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Album Review

Robert Plant, is that you?

I had to wonder after listening to Greta Van Fleet's buzz-generating double EP, From the Fires. That's because frontman Josh Kiszka so utterly nails the Led Zeppelin icon's caterwauling wail that you'd think a cache of buried Zep demos had just been excavated—never mind that the 21-year-old singer was born nearly two decades after that band made its last record.

Meanwhile, Josh's twin brother, Jake, cops Jimmy Page's blues-rock guitar riffs with similarly eerie aplomb. In fact, it's almost impossible to overstate how totally these two siblings, along with younger bro Sam and drummer Danny Wagner, nail Led Zeppelin's early '70s rock vibe.

In a music landscape where rock is, at the very least, on life support, Greta Van Fleet's explosive energy and vintage sound are prompting some industry observers to hold off penning the genre's final obituary.

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"Edge of Darkness," despite its ominous title, finds these guys longing for peace, love and meaning: "Always searching for love/Always searching for light," Josh Kiszka sings. He adds, "All my brothers, we stand/For the peace of the land," and sings, "I've got love in my heart/For army apart"

The band covers Sam Cooke's 1964 classic "A Change Is Gonna Come," where a man hopes for better days despite the troubled ones he's already endured: "There been times I thought I couldn't last for long/But now I think I'm able to carry on/It's been a long, a long time coming/And I know a change is gonna come, oh yes it will."

"Meet on the Ledge" (another cover, this time of Fairport Convention's 1968 tune) ponders a reunion of sorts in the afterlife: "Meet on the ledge, we're gonna meet on the ledge/When my time is up, I'll see all my friends." "Talk on the Street" vaguely describes beginning of a new life after time spent on the run from unnamed problems and pursuers: "Follow me down/To the mountain of the sun/Forgetting the end/As your new life has begun."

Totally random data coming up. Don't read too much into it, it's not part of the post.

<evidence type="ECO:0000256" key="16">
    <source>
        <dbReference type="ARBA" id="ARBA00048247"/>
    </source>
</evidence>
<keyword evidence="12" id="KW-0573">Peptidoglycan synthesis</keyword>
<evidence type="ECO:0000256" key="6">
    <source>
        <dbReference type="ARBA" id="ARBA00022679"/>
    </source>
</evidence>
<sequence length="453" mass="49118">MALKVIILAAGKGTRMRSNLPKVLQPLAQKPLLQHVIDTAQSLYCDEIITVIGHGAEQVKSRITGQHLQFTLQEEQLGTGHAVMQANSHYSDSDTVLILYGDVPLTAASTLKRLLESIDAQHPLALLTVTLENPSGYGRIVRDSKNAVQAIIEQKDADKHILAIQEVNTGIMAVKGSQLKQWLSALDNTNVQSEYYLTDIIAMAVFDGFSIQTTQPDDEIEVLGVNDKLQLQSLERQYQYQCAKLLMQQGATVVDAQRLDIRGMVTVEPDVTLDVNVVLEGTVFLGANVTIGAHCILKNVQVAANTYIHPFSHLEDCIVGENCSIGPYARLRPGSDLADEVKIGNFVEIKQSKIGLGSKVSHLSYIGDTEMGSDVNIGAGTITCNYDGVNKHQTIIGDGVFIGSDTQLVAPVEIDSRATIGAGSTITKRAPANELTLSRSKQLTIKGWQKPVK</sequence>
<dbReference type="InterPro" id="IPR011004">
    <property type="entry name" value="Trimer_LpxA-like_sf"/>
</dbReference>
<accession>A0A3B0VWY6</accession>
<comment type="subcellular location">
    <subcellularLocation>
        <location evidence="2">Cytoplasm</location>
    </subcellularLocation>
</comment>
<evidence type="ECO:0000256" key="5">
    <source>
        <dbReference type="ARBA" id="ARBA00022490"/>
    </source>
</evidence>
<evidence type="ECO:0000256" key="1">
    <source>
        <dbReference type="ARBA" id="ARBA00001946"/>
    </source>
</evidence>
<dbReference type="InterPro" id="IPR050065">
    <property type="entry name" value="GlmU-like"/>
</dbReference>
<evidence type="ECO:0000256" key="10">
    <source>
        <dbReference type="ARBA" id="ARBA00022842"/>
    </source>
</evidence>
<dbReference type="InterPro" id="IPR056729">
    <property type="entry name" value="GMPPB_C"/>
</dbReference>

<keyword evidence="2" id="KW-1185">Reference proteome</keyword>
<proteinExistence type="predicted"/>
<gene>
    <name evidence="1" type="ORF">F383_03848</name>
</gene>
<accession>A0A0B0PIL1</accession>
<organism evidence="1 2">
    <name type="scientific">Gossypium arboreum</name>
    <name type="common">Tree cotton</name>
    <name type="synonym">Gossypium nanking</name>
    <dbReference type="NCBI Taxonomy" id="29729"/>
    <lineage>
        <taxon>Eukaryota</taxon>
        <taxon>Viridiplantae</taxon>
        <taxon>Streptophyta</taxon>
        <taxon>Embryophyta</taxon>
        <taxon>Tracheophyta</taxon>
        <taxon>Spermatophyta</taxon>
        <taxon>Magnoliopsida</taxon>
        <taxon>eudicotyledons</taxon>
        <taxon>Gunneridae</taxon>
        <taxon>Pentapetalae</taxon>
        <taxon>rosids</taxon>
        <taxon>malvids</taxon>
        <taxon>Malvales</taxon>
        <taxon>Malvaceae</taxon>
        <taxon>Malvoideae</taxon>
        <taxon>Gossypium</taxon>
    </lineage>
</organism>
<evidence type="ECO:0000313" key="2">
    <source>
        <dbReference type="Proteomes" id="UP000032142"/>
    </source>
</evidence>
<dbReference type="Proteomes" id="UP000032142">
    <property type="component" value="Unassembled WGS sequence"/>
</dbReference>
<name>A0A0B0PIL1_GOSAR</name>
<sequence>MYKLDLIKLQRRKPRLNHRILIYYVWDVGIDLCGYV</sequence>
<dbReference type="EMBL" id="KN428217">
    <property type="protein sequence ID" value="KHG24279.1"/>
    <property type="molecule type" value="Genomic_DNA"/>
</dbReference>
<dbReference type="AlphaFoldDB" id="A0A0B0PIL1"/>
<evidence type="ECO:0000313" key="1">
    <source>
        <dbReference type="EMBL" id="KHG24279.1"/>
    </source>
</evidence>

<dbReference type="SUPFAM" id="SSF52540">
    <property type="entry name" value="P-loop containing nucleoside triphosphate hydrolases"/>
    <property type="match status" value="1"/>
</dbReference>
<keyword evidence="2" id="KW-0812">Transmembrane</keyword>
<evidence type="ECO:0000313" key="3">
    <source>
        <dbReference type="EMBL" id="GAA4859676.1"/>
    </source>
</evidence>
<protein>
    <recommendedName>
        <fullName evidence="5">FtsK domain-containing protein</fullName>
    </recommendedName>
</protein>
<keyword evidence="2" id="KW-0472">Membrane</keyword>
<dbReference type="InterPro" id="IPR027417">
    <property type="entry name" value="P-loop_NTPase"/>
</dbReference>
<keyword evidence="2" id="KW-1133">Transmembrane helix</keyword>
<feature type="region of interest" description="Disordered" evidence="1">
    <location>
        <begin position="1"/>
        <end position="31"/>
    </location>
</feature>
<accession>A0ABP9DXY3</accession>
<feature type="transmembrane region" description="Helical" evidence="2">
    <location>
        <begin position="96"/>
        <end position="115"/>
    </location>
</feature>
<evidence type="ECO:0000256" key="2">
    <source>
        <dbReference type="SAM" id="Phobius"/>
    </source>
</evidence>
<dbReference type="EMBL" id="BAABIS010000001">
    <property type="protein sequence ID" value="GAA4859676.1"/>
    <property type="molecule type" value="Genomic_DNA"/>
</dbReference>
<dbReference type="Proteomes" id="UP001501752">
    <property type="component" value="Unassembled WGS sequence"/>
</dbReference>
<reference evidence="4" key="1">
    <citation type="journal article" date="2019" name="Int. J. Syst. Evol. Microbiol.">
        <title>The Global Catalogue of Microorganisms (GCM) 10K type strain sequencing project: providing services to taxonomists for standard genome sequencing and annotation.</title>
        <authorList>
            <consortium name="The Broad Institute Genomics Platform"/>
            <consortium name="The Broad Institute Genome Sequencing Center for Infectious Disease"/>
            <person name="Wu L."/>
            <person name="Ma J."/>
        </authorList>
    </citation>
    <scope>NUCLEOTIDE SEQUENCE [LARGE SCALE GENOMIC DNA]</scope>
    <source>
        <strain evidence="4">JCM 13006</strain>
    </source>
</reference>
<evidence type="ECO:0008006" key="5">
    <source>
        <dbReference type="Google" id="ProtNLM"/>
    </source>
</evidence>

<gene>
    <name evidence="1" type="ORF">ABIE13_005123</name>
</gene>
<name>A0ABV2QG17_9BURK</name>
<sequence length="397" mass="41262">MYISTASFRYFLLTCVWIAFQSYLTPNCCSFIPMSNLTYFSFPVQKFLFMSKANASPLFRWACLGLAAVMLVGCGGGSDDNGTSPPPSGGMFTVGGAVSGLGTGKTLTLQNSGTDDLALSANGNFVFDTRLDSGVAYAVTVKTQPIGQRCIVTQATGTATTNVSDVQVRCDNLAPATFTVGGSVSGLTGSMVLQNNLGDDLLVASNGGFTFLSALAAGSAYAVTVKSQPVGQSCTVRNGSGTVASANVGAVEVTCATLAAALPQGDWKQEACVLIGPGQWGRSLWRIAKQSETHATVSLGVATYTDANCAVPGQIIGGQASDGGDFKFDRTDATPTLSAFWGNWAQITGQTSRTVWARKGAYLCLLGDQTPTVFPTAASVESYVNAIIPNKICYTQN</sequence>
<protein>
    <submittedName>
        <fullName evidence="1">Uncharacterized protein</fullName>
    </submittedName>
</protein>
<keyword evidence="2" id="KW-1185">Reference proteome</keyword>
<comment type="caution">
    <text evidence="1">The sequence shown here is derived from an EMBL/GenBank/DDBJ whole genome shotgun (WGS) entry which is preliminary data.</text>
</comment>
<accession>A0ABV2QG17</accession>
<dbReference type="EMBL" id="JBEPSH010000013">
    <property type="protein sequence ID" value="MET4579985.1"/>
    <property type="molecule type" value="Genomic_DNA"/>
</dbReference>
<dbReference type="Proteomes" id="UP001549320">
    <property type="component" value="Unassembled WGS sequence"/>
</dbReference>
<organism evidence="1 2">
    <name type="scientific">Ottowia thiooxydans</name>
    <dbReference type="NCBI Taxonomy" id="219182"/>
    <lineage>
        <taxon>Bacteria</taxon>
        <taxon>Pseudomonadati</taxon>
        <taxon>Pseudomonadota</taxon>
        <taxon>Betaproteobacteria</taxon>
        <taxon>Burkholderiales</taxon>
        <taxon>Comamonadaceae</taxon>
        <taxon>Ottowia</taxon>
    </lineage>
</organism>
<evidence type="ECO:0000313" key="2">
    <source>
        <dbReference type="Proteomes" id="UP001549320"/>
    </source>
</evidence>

"Black Smoke Rising" apparently addresses economic injustice. The song criticizes the rich and powerful, those who reside in a "tower," a place "where they look out to the land" and "spit down to the earth" in order "to feel the power pouring in the veins." Those down below, however, vow determined resistance: "We won't stand alone, we will stand up in the cold."

Objectionable Content

Album opener "Safari Song" practically pleads for physical contact. It even appropriates the word "mama" in a sensual way, similar to how Robert Plant often used that word: "Oh mama/What you gonna do with all that love in your heart/ … Oh mama, when you walk this way, why don't you give some lovin'?" Later we hear, "Gotta get you lovin', baby, your lovin' is all I need." (I think it's safe to say he's talking about more than getting a sweet Valentine's Day card here.) "Highway Tune" likewise revels in a woman's sensuality: "You are my special/You are my midnight … /So sweet/So fine/So nice/Oh my/ … Ohhh sugar."

A man's lover seems to be pregnant in the very Summer of Love-ish "Flower Power": "And now she walks kinda funny/I think she knows/Day by day by day/Our love grows." While that's not problematic in and of itself, there's no hint of a marital relationship here. Lyrics elsewhere could be heard as mild innuendo (or, in contrast, merely as romantic sentiments): "Turn to Night, firelight/Stars shine in her eye/Makes me feel like I'm alive/She's outta sight, yeah."

"Black Smoke Rising" perhaps alludes to an armed conflict between the haves and the have-nots: "And the black smoke rises/From the fires, we've been told/It's the new age crisis/And we will stand up in the cold."

Summary Advisory

The big story with Greta Van Fleet is how much this rock quartet (named after a woman in the guys' hometown of Frankenmuth, Michigan) sounds like latter-day Zeppelin.

As for Greta Van Fleet's lyrics, well, they're as simple and spare as the band's stripped-down, rock-'n'-roll sound. Suggestive winks are frequent, but not too explicit. These sly nods to sex would have been right at home on the radio in, say, 1969. Greta Van Fleet also cops that era's troubled-but-optimistic outlook on the world. Conflict abounds, and struggles are many, but the band still clings to hope for change and a better tomorrow.

The result is a love letter to a revolutionary time in rock 'n' roll history—and one that exemplifies many of the idealistic virtues and lusty problems of the age to which it so studiously pays homage.

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Peaked at No. 36 on the Billboard 200, topped the Hard Rock Albums chart.

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November 10, 2017

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Adam R. Holz

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